13 Nov Earned Income Credit Seized to Pay Student Loans
Bankruptcy discharge was denied for student loansbecause the debtor failed to claim a tax benefit. After her earned income credit was seized to pay her student loans, a mentally and physically disabled mother of two became disheartened and stopped applying for it. The US Bankruptcy Court in the Northern District of Ohio, Western Division, ruled that her failure to apply for the earned income credit constituted bad faith, and used this as a basis to deny her a hardship discharge. Dyer-White v. United States Department of Education (2007 Bankr. Lexis 2886), decided August 27, 2007, is a shocking exercise of judicial callousness.
The Dyer-Whites are married, and have two children, aged two and five at the time of the bankruptcy.Mr. Dyer-White’s employment history was spotty andhe had been unemployed for eighteen months at the time the family filed for bankruptcy.Mrs. Dyer-White, the student loan borrower,was disabled. Herdisabilities, for which she has been receiving SSI benefits since turning eighteen, included dyslexia, learning disabilities, and depression, and physical restrictions including limitations on overhead lifting. She did not graduate from high school, but eventually obtained a GED. In 1996 and 1997 she borrowed $11,897.22 to attend the University of Toledo, a public institution, but was unable to pass most of her classes, despite being diligent in the attempt. At the time she filed bankrupcy, she worked part time, on an irregular schedule, as a helper at Daimler-Chrysler.
The vague description of her employment in the written opinion suggests that she was working in a position created specifically for handicapped individuals. Her two children also receive SSI benefits. According to the bankruptcy schedules, the total family income for this family of four, including food stamps, was $1580/month, and total expenses, when adjusted for the fact that they were no longer making mortgage payments since their home had been foreclosed, and didn’t need much of a clothing budget since most of their clothing was provided by charity, was $1821. The Dyer-Whitefamily annual income of $18,960 was 29% of the Ohio median income for a family of four.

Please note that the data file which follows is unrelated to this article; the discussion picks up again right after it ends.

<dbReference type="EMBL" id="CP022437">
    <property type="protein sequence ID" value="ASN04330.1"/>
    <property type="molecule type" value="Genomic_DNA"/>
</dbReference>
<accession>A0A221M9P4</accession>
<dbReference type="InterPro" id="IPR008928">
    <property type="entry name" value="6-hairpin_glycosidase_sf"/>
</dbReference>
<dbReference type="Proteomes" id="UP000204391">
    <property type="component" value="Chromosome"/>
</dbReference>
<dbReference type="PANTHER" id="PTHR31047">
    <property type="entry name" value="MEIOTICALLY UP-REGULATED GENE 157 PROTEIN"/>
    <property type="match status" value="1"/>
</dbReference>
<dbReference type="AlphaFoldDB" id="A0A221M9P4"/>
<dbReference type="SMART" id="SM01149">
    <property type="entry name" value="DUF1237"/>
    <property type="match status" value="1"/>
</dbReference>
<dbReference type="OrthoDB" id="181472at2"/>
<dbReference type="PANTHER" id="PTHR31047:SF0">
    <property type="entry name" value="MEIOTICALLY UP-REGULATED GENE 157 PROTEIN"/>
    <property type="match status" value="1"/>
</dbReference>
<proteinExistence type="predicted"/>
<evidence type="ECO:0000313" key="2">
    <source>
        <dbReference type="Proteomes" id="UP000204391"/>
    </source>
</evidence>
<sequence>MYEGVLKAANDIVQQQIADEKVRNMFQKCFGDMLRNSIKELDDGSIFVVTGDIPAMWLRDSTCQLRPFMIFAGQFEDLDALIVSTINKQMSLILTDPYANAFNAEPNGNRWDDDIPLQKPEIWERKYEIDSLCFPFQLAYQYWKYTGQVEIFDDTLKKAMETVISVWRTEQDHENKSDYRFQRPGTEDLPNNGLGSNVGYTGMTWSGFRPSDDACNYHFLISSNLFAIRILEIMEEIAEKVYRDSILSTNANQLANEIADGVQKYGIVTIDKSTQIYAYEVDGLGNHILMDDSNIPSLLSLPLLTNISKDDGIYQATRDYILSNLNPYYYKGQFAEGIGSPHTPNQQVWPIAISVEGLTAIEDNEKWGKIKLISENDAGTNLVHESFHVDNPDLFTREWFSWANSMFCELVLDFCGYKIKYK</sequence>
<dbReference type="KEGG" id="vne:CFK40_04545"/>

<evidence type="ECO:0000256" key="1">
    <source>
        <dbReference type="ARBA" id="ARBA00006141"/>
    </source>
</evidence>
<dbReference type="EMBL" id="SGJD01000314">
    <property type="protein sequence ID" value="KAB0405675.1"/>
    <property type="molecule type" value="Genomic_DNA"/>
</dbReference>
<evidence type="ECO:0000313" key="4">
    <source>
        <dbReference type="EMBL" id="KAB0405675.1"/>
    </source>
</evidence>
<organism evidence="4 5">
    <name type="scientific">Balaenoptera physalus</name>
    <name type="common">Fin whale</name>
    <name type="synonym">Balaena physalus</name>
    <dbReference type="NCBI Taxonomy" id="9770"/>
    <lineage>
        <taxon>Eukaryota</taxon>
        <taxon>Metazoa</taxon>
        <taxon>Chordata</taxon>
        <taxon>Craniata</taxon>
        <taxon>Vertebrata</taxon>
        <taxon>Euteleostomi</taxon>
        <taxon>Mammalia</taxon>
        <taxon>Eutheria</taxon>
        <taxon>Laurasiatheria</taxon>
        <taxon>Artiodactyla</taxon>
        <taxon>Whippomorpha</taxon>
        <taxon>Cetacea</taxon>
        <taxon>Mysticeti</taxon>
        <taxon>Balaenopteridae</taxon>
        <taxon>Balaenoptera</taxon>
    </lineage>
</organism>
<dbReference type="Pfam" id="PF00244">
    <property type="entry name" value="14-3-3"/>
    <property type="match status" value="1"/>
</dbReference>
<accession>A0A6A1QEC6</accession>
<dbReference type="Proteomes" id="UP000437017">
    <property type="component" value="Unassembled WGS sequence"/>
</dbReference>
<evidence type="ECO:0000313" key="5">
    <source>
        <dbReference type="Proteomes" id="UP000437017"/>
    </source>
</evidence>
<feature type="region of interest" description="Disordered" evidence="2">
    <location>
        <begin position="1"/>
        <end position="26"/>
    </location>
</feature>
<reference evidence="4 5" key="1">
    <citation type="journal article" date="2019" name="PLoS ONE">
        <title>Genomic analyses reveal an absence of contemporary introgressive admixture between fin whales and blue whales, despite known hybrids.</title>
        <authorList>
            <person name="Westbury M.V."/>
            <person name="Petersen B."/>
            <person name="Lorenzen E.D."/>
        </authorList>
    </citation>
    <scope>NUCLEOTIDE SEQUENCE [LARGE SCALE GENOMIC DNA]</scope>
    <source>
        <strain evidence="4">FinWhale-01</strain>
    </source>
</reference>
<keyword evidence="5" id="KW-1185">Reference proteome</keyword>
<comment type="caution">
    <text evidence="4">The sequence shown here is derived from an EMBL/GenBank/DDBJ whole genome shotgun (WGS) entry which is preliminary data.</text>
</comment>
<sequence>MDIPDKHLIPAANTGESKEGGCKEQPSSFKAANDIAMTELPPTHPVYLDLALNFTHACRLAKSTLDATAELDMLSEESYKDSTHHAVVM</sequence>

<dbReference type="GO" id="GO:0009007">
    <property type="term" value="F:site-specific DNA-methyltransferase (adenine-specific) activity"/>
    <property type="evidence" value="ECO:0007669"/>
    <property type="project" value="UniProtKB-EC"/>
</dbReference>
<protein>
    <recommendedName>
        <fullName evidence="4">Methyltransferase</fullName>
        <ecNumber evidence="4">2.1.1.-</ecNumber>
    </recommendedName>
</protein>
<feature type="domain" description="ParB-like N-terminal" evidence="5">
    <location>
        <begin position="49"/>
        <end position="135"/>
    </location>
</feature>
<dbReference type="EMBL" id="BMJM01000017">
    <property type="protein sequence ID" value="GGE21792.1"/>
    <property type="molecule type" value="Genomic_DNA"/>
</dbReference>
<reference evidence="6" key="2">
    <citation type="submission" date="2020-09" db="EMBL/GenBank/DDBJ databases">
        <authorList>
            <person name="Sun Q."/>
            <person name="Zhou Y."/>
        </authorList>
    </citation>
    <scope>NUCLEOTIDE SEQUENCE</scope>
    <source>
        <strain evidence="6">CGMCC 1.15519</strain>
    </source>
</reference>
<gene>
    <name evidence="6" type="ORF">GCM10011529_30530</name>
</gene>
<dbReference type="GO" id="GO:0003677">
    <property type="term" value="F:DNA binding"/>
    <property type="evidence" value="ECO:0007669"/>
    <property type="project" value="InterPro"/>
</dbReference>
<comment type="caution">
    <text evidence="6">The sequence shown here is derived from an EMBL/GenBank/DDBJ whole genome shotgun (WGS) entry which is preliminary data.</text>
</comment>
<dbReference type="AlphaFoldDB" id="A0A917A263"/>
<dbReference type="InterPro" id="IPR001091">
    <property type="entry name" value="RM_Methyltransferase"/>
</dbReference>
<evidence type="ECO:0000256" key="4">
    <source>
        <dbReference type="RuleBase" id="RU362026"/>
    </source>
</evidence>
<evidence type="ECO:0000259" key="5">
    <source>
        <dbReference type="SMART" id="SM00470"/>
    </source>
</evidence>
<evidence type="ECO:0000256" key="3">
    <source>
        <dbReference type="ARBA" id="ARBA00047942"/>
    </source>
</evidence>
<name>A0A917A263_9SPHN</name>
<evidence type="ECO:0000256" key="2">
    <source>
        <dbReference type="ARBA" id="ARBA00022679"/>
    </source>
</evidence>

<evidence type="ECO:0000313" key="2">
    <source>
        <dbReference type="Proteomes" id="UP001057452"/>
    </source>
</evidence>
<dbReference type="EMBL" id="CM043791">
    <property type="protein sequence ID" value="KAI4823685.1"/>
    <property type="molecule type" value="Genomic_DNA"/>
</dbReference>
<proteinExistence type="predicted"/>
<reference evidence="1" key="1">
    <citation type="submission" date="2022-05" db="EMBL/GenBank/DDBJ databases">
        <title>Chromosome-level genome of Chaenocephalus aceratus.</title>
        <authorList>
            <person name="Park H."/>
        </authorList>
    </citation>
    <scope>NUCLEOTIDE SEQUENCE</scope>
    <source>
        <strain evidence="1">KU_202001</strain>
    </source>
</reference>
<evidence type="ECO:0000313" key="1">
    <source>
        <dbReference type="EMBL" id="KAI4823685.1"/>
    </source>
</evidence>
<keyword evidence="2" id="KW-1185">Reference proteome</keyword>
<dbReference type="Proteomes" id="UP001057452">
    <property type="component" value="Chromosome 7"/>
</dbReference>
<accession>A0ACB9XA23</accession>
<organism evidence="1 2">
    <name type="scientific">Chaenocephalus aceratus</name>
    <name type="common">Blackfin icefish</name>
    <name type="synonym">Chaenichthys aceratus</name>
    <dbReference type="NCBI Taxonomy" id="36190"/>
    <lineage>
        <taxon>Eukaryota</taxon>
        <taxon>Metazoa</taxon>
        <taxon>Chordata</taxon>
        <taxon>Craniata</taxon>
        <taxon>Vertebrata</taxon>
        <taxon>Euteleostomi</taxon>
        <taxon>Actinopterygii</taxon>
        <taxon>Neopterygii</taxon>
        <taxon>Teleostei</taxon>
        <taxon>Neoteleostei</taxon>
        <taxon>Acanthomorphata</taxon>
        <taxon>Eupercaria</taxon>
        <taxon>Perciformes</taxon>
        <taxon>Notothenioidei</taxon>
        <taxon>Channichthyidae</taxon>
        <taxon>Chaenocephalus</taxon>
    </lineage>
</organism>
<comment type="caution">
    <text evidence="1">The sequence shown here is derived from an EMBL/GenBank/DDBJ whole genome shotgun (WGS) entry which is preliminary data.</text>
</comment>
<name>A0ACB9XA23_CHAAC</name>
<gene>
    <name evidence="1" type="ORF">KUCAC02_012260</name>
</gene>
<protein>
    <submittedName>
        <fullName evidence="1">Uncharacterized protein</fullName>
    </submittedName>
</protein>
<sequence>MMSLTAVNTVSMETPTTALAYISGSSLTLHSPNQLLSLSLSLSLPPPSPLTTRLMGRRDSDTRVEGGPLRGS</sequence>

So how did the court conclude thattjosdebtor could afford to make student loan payments from a discretionary income of minus $241? In 2001, a year in which she and her husband both had employment income, they filed for and received $3,195.15 in earned income credit. The earned income credit is only available to working families with children and was designed specifically to encourage people to get off the welfare rolls. The entire amount of her earned income credit was attached and applied to Mrs. Dyer-White’s delinquent student loans, leaving the family in worse shape than they would have been had neither parent been working, since their welfare benefits were adjusted downward to reflect employment income and the earned income credit was intended to supply the deficit in the family budget. Is it any wonder these debtorslost interest in working and subsequently failed to file income tax returns?
Ironically, this undischarged student loan, incurred, most probably, when well-meaning social workers encouraged additional education as a tool to escape a cycle of poverty and dependence, has become a powerful tool for keeping a family inpoverty and dependent on state aid by eliminating any advantage to be gained from obtaining employment. Is this an isolated example? Probably not, considering that the maximum amount of Pell grants, the main source of outright subsidies to very low income students, does not cover tuition and fees at most public colleges. Moreover, even with diligent effort on the student’s part coupled with conscientious advising, some of those students will fail their studies, and others will obtain credentials which convey no advantage in the workplace.
The only winners in this scenario are the lenders, who continue to accrue interest on a government protected student loan which long since became unpayable. I personally think that there are clear legal errors in this court’s application of the Brunner Test (itself of questionable validity), and grave moral errors, involving elementary compassion for the poor, in their interpretation of undue hardship, but even leaving aside legal and moral errors, the cost to the public purse of siphoning off poverty program money into the pockets of lenders ought to be a public issue of immediate concern.
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